Raising children can be a hugely rewarding, life-enriching experience but it can also be a huge source of stress and sometimes even despair. There are those who will wax lyrical about how every moment of child-rearing is a joy, but any realistic parent knows that those people are liars.
Children lie to their parents. They can be sneaky. They don’t listen to what they’re told and somehow, they can often seem to have been born with the ability to press just the right buttons to drive Mum and Dad nuts.
None of this is really news to most parents. But many don’t stop to think that some of the things that they do might be driving their kids just as crazy and adding to THEIR stress.
We all want to raise kids that are good, well-adjusted creatures who do well in school, are popular and who will grow up to be useful, successful people in their own right. We also hope we can raise our kids to do better and have a better life than we have, but in doing so often hold some hypocritically high standards for our children, especially when they reach their tween and teen years.
Are you guilty of this? Consider these behaviors (and be honest here) and if you can see yourself in any of them then the time has come to learn to lighten up.
Expecting Your Child to Always be in a Good Mood
It’s annoying (to say the least) when you come home from a long day at work and your kid is in a bad mood. Why? You are the one who has toiled all day to keep a roof over their head and food on the table – as well as pay for those jeans they were so desperate for. Surely the least they could do is stop their silly sulk that’s adding to your stress.
The fact is though, kids have bad days too. They get a bad test score. They have a fight with their BFF. The teacher was particularly mean today. They just spent an hour studying for a test when they could have spent it out playing soccer instead.
The fact is that children experience things during their day that anger them, stress them out and upset them just like you do. They deserve to be cut a bit of slack. Kids are not always going to be in a good mood and parents just have to accept that. Now, if they are never in a good mood, that’s a different story. But for the most part leaving them alone, while making the offer that you are there to talk if they need it, is better than haranguing them to ‘cheer up’ just because it will make you feel better.
Expecting Your Child to Be Perfect in School
There is nothing wrong with wanting your child to do well at school. There is nothing wrong with encouraging them to do so and for setting boundaries for study times. There is even nothing wrong with becoming a little frustrated when they get a low mark in a test or assignment you know they could have done better in. But expecting your child to be perfect in school is not just unreasonable it can border on cruel if you set the bar too high.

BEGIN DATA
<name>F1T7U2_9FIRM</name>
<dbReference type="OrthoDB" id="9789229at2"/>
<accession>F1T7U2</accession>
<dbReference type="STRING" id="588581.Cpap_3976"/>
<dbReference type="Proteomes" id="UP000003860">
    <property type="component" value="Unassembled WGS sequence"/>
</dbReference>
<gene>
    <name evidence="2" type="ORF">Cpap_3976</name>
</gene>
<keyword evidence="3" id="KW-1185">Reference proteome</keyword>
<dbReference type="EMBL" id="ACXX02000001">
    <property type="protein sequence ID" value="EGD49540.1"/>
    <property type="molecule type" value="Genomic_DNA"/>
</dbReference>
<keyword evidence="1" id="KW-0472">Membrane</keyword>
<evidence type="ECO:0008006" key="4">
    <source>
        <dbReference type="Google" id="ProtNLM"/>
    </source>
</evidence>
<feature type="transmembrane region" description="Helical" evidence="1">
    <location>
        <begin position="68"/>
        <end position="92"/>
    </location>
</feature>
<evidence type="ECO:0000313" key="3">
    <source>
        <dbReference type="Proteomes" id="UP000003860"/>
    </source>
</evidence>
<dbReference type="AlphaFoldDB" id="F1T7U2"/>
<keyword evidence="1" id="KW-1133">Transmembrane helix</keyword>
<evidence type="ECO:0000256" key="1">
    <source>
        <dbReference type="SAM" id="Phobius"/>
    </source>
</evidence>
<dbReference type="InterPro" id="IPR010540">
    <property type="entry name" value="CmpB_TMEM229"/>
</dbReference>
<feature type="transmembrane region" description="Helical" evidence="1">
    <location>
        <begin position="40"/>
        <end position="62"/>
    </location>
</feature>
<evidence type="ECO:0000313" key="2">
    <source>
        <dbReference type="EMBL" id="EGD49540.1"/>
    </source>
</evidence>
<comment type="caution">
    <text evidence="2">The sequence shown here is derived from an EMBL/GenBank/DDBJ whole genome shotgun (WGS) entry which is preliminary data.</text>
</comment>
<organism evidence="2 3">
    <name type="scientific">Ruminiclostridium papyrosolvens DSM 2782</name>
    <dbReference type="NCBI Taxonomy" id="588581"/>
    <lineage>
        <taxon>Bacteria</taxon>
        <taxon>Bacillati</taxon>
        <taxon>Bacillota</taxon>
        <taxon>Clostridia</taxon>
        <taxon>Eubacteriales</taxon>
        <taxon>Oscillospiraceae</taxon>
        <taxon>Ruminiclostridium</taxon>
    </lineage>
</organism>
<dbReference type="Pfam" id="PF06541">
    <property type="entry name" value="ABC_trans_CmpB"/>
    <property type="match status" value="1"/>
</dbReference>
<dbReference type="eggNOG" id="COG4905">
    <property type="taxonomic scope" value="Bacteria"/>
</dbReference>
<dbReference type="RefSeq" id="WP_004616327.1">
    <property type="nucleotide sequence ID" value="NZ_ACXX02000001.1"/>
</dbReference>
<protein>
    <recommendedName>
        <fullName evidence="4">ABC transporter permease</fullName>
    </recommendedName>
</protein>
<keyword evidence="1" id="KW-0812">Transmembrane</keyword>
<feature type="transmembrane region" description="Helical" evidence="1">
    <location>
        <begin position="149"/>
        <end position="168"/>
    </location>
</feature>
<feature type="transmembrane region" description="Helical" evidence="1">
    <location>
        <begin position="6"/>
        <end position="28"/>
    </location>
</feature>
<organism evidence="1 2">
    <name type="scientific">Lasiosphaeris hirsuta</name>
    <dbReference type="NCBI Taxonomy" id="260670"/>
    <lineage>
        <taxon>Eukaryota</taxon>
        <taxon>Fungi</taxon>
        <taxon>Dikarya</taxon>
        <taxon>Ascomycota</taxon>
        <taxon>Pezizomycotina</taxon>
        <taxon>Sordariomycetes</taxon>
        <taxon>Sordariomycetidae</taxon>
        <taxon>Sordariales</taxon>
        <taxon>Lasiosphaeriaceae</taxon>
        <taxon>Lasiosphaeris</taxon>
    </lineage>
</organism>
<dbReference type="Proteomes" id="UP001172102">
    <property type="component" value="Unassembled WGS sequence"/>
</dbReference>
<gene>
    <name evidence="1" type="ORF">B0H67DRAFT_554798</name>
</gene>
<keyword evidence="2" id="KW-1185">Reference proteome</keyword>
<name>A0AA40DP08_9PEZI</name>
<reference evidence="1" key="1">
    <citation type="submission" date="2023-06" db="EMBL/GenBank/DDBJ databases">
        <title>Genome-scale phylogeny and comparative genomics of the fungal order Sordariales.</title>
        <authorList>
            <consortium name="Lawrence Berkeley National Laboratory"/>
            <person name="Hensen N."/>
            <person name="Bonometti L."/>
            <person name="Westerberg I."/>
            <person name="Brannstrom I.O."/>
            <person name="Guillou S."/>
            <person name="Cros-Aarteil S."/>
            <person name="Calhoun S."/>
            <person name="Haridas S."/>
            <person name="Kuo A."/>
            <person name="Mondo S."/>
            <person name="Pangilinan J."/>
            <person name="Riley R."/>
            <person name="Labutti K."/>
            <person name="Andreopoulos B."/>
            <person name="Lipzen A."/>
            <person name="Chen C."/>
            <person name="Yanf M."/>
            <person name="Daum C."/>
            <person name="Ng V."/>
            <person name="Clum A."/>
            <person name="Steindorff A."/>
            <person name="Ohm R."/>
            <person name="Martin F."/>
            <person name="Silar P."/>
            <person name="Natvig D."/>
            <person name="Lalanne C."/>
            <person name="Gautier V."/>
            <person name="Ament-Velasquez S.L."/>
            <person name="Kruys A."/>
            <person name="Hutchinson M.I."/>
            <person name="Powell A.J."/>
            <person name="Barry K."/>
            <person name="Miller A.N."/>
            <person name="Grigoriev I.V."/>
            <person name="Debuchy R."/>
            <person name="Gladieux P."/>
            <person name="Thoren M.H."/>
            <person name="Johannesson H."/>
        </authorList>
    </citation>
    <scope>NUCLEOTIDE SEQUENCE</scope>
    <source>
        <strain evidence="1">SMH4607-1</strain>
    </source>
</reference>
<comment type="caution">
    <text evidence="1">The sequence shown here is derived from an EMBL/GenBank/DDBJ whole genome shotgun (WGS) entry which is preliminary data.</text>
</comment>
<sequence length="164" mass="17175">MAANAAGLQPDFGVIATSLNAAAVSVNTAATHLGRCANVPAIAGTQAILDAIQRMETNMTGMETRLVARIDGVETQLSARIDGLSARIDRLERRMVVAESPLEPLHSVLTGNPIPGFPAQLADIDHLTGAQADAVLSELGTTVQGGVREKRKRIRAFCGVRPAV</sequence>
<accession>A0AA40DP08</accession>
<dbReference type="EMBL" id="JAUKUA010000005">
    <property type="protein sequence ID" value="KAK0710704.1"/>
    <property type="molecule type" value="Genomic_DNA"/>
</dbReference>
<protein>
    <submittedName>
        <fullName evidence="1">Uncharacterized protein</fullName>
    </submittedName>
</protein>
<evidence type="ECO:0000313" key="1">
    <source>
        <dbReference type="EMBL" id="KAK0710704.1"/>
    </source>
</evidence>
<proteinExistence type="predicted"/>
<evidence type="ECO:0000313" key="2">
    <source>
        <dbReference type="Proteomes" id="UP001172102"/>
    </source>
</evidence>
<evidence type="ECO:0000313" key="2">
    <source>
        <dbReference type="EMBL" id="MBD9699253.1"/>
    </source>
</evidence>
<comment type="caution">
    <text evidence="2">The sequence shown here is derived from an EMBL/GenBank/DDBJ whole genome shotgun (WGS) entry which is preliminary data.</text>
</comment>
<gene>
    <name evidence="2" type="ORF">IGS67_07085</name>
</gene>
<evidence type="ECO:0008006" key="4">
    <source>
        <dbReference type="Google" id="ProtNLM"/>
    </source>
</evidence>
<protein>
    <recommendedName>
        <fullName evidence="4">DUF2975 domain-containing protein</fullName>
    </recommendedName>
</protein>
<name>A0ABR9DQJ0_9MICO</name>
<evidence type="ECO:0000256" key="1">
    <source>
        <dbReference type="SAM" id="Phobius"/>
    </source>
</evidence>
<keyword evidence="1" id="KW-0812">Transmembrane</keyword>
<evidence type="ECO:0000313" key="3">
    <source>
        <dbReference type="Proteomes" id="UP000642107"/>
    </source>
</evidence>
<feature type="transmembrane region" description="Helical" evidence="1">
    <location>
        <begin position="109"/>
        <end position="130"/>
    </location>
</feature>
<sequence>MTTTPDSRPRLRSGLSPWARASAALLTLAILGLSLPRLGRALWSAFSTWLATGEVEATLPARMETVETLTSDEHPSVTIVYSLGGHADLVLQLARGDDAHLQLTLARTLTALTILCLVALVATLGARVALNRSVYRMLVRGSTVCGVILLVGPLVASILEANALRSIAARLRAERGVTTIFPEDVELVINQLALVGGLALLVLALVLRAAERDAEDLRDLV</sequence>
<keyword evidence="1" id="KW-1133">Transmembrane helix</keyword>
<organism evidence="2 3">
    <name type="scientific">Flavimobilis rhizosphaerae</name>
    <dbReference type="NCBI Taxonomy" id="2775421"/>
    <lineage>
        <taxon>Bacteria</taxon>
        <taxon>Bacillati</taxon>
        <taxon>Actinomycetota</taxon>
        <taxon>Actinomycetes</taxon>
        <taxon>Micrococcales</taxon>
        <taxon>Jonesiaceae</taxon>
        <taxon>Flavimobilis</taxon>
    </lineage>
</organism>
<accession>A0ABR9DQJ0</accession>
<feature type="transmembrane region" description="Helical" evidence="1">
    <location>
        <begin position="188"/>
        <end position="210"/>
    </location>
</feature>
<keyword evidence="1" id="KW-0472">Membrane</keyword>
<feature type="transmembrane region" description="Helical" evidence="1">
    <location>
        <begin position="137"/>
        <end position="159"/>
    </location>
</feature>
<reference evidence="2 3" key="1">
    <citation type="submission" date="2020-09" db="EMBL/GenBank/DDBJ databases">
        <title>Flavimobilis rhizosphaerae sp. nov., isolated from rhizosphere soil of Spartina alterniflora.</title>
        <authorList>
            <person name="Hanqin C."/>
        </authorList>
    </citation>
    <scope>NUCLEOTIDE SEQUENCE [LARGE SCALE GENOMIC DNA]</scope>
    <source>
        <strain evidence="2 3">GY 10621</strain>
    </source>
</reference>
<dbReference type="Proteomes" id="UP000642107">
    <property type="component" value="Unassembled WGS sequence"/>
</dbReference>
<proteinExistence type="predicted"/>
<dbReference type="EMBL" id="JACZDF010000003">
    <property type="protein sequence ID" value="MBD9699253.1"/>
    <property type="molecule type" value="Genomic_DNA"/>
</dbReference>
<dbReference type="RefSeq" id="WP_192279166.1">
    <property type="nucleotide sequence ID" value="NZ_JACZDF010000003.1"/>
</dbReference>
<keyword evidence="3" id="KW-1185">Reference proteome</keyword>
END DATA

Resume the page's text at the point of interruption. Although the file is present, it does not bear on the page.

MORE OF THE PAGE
Are you perfect at work? Do you never make a mistake? No, you do, and you learn from it, continue to try to do your best and move on. School is your child’s work at this point. All you can ask is that they always try their best, help them learn how to learn from their mistakes and offer support when they need it. Screaming at them over a bad test score will achieve nothing, other than to undermine their confidence even further.
Expecting Your Child Never to Mess Up
It’s frustrating when a child messes up for sure. How did they rip that dress? You just bought it. How did they manage to drop that phone? Do they think iPhone screens grow on trees? Why did they miss the bus? Can’t they read a timetable?
The question here to ask yourself is why do we often hold kids to a higher standard than we do ourselves? You have probably missed a bus at least once or twice. One odd step or slip and you might drop your phone as well. And the chances are you’d be mad, but you’d forgive yourself and move on to finding a solution to the problem. So, if you don’t do the same for your kids then yes, you are being totally unreasonable.
Expecting Your Child to Always be Grateful
We all try to give our kids as much as we possibly can. And yes, they should be grateful for that fact. But they don’t have to tell you that ten times a day. The fact is that when you take on the role of parent it comes along with the responsibility of putting your children’s needs ahead of your own much of the time.
While we are on the subject, many parents do need to be mindful of the need to give a little bit more of themselves sometimes. If your kids are in the room with you but you are glued to the TV, or your phone, you aren’t really spending time with them, are you? They shouldn’t have to be grateful for just your presence; they really need your attention, too.
Expecting Your Child to Always Be Honest
As we mentioned earlier, kids lie. Very few of them however actually lie to be deceitful. Instead they lie because they are scared of what might happen if they tell the truth. If they actually tell you how badly they messed up a test, are you going to shout and scream? If you honestly answered probably, then yes, they are going to hide that test score from you for as long as possible, and may go to extreme lengths to do so. And the same holds true for many other things.
No one is saying you should never get mad at some of things kids do, especially as they often do some pretty dumb things. But didn’t you? If you make every little thing that a child does wrong into a nuclear event, refusing to hear their side and laying down the law just because what you say goes then you will raise deceptive, dishonest children.
Instead, learn to pick your battles and learn to listen. The more your child feels comfortable telling you things and feels they have a reasonable sense of freedom the more likely they are to be honest with you. And remember, we all make mistakes, even you, and everyone deserves a fair hearing.